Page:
The Many Ways the Federal Government Measures Quality
Since the introduction of Total Quality Management revolutionized the manufacturing industry, we have understood that quality is a key measure of project management success. No longer is completing a project on-time and within budget good enough. Processes must be efficient and produce an outcome that meets every specification and satisfies the customer’s need.
Although this philosophy began with manufacturing, it has spread throughout every aspect of our lives. We are consistently asked to provide, collect, and report on the quality of products, services, processes, and ideas. Let’s examine ways that this emphasis on quality is spreading throughout the Federal Government.
Quality of Information
The Information Quality Act of 2000 required the Office of Management and Budget to “issue guidelines ensuring and maximizing the quality, objectivity, utility, and integrity of information (including statistical information) disseminated by the agency.” These guidelines led to the establishment of quality deadlines throughout Federal agencies. Has your agency published quality guidelines?
Quality in Healthcare
When the Affordable Care Act introduced incentives for providers and facilities to provide higher-quality healthcare, a quality rating system was established, which forced all healthcare providers and facilities to acknowledge a consumer’s ability to make choices based on the quality of care standards.
In June of 2019, President Trump issued an Executive Order designed to enable consumers to “protect patients and increase competition, innovation, and value in the healthcare system.” The order calls for the establishment of a health quality roadmap to “align and improve reporting on data and quality measures” by “establishing, adopting, and publishing common quality measurements; aligning inpatient and outpatient measures; and eliminating low-value or counterproductive measures.”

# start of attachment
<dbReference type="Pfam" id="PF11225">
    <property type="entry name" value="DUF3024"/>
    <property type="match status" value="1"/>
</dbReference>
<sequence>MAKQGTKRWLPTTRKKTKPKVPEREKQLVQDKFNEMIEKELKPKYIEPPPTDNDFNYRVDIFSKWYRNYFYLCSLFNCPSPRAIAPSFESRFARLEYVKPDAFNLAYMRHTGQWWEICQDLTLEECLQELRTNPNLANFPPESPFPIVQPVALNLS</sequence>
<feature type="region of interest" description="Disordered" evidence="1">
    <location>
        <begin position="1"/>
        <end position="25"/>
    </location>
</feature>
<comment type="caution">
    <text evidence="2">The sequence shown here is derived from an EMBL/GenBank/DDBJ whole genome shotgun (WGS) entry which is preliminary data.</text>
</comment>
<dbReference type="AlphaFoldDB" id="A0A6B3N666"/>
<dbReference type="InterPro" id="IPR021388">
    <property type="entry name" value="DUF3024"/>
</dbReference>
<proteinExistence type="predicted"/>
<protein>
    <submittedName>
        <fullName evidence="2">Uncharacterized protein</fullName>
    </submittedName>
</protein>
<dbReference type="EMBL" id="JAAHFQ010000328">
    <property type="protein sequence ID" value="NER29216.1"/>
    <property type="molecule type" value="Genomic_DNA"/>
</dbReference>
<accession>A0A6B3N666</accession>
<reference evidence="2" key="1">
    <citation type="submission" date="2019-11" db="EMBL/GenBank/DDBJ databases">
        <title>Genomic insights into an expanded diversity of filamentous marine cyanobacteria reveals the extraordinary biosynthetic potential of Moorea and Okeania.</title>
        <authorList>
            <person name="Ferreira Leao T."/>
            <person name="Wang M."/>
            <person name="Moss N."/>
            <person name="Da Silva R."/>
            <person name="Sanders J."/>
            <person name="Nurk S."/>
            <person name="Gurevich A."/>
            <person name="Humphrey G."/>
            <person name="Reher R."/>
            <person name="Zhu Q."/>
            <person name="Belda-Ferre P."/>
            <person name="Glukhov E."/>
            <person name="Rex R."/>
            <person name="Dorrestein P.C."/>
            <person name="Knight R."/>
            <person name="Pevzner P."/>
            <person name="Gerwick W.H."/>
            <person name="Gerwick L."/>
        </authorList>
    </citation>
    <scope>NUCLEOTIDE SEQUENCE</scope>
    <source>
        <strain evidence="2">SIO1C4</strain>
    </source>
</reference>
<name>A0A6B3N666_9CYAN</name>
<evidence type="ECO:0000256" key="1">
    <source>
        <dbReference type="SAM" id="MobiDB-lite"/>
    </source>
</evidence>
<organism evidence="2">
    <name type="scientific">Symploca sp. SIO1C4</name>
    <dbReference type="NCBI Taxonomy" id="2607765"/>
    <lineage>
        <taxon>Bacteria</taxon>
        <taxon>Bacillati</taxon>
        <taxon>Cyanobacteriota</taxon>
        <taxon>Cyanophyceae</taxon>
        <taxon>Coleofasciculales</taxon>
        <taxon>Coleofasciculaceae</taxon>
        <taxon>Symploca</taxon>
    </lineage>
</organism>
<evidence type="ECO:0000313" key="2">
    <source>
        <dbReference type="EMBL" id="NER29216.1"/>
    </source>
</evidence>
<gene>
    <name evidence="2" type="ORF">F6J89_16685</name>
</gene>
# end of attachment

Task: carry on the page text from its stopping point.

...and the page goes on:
Among many other priorities, the President’s Management Agenda (PMA) identified the need to improve quality throughout the government. Specifically, it provided the following guidance to enhance Americans’ quality of life through quality in government:
- Improve the use of data assets for decision-making and accountability by providing high quality and timely information to inform evidence-based decision-making and learning. (CAP Goal 2)
- Align and manage the Federal workforce of the 21st Century by improving satisfaction with the quality of the services provided. (CAP Goal 4)
- Enhance mission effectiveness by improving the quality and efficiency of critical citizen-facing services by increasing utilization of cloud-based solutions such as email and collaboration tools. (PMA, page 11)
- Share transactional data across the Federal Government, including prices paid, terms and conditions, and other essential factors that can differentiate quality and value of products and services. (CAP Goal 7)
- Drive mission value and improve customer experience through technology by improving IT spending data accountability and transparency to empower Federal executives to make data-driven decisions and analyze trade-offs between cost, quality, and value of IT investments. (CAP Goal 10)
- Promote and protect the nation’s interests by ensuring aligned, effective, efficient, secure, and reciprocal processes to support a trusted Federal workforce that is empowered to produce quality decisions utilizing improved investigative and adjudicative capabilities. (CAP Goal 13)
What quality guidelines are you bound by? How closely are they enforced? What processes do you have in place to avoid defects and system failures? How does quality assurance impact your strategic and operational decision-making processes? How do these measures affect your productivity and outcomes?
We would love to hear about your experiences with quality improvement processes. Feel free to comment below.
Natalie Komitsky is the Content Marketing Manager at Management Concepts. For more than ten years, she has been creating compelling content that tells stories, communicates ideas, and captivates readers. She holds a Bachelor of Arts degree in English, Nonfiction Writing and Editing from George Mason University.